What is Good Food?

The knife, in my right hand, hovers above a vastness of smooth, deep red. My left hand, spread wide, comes down onto this mass – a whole beef liver – to hold it steady while I slice thin strips. The cast iron pan, a permanent fixture on my stove, has been heating up. I scoop some tallow out of the bowl to its side and watch the fat melt into a layer of gloss.

Moving the sliced liver into the hot pan and watching it fizz and tighten, I think of the cow who gave me her liver. She grazed amongst the hills that I can see from my kitchen window. I went to the farm and chatted, in my wholely inadequate but hard-won Italian, to Francesca, one half of the wife-and-husband team that looked after her, that looks after her brothers and sisters, that looks after the land.

I know the liver won’t take long, so I turn to the plates upon which I’ll serve myself, my husband and my 6-year-old son lunch. There’s salad on them already, made from leaves tended by a local farmer. I chop in some pineapple sage that I’ve just picked. My own garden is small, but I love caring for it and when I cannot grow, I revel in the choice I make to give my money to people who look after the soil that covers another patch of this earth. I top our salads with sauerkraut, spooned from a glass jar. It reminds me of the slow, patient work we’ve done as a family to help restore our gut biomes.

Turning back to the liver, I marvel at its brown coating, knowing it’ll taste magnificent and then move back to the plates for the final touches. Sliced sourdough bread made from whole grains is laid by the salad and I spread it with local lard before gently placing slices of the liver to the side.

My son is already the the table as I carry the food over. I sit, looking between him and the meal and I breathe, satisfied. Satisfied because I know, deep in my body, that this is good food.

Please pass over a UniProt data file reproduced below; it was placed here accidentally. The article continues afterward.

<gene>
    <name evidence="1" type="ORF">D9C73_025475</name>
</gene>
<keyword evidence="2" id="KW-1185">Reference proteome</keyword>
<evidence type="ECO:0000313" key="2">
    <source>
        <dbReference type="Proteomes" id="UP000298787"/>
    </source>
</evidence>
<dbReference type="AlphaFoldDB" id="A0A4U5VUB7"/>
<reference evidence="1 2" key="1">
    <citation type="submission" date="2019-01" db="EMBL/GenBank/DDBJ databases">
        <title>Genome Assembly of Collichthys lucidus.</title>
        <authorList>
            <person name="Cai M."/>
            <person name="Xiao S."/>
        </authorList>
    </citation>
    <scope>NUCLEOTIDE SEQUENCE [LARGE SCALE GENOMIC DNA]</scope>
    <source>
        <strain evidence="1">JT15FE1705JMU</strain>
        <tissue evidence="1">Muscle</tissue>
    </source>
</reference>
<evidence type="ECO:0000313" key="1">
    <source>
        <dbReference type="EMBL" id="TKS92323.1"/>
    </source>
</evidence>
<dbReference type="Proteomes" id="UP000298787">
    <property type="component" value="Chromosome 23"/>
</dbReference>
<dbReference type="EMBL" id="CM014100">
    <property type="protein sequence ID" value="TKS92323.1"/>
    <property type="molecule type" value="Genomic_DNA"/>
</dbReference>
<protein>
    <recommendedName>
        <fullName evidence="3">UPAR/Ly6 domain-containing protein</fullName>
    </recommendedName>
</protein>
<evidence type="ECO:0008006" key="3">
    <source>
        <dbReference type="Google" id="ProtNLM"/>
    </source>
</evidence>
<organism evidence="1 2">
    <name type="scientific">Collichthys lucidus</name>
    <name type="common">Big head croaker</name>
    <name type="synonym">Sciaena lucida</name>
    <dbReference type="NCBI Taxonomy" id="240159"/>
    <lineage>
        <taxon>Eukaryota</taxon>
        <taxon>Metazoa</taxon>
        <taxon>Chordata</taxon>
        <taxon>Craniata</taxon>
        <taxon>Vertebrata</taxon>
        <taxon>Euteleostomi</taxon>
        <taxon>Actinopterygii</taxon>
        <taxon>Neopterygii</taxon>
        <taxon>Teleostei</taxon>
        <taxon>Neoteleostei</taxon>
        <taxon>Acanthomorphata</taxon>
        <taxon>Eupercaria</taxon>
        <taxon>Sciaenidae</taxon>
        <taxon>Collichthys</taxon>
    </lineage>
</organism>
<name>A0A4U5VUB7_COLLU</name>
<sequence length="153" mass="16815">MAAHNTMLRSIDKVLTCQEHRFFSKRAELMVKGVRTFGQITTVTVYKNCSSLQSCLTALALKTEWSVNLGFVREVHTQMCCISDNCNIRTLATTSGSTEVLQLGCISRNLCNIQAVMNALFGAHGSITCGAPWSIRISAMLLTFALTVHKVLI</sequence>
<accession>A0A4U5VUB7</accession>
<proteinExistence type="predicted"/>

Good food. It can be such a loaded term.

But it needn’t be. In reality, it’s simple:

Good food benefits ALL who are involved.

Good food benefits our environment, the soil, the animals, the totality of nature, the farmer and the grower, our community, ourselves, our bodies, our biomes, our families, our mental and even our spiritual health.

The reason good food benefits all who are involved is because it connects all who are involved.

Every food choice we make gives us an opportunity to connect. And I mean connect at both every stage of it being made – from the seed to the fork, as well as connect at every level – with ourselves, with those around us, with all living beings and with nature.

It’s easy to feel this connection when you think of the best meal you’ve ever had.

Try it.

I’m betting you weren’t alone.

I’m betting care went into the preparation of the food.

I’m betting the environment was amazing – even magical.

Connection with people; connection with creativity, connection with surroundings. Get those three right and you’re looking at a really pleasurable meal: Good food.

But food gives us an opportunity to connect far greater than just in the eating.

We can choose to connect to the growing.

We can choose to connect to the selecting.

We can choose to connect to the purchasing.

We can choose to connect to the preparation.

We can choose to connect through the sharing.

AND we have the opportunity to connect in the joy of eating.

Good food is when we take that opportunity to connect and dance with it.

Each time we choose to look away – away from the plastic packaging, away from the industrialised production method, away from the more expensive milk that’ll actually pay the farmer what it cost him to produce – we are choosing to treat someone badly, to not face the pain. We are choosing to absolve ourselves from the responsibility of giving a damn about real people, real animals, real soil and a very real earth.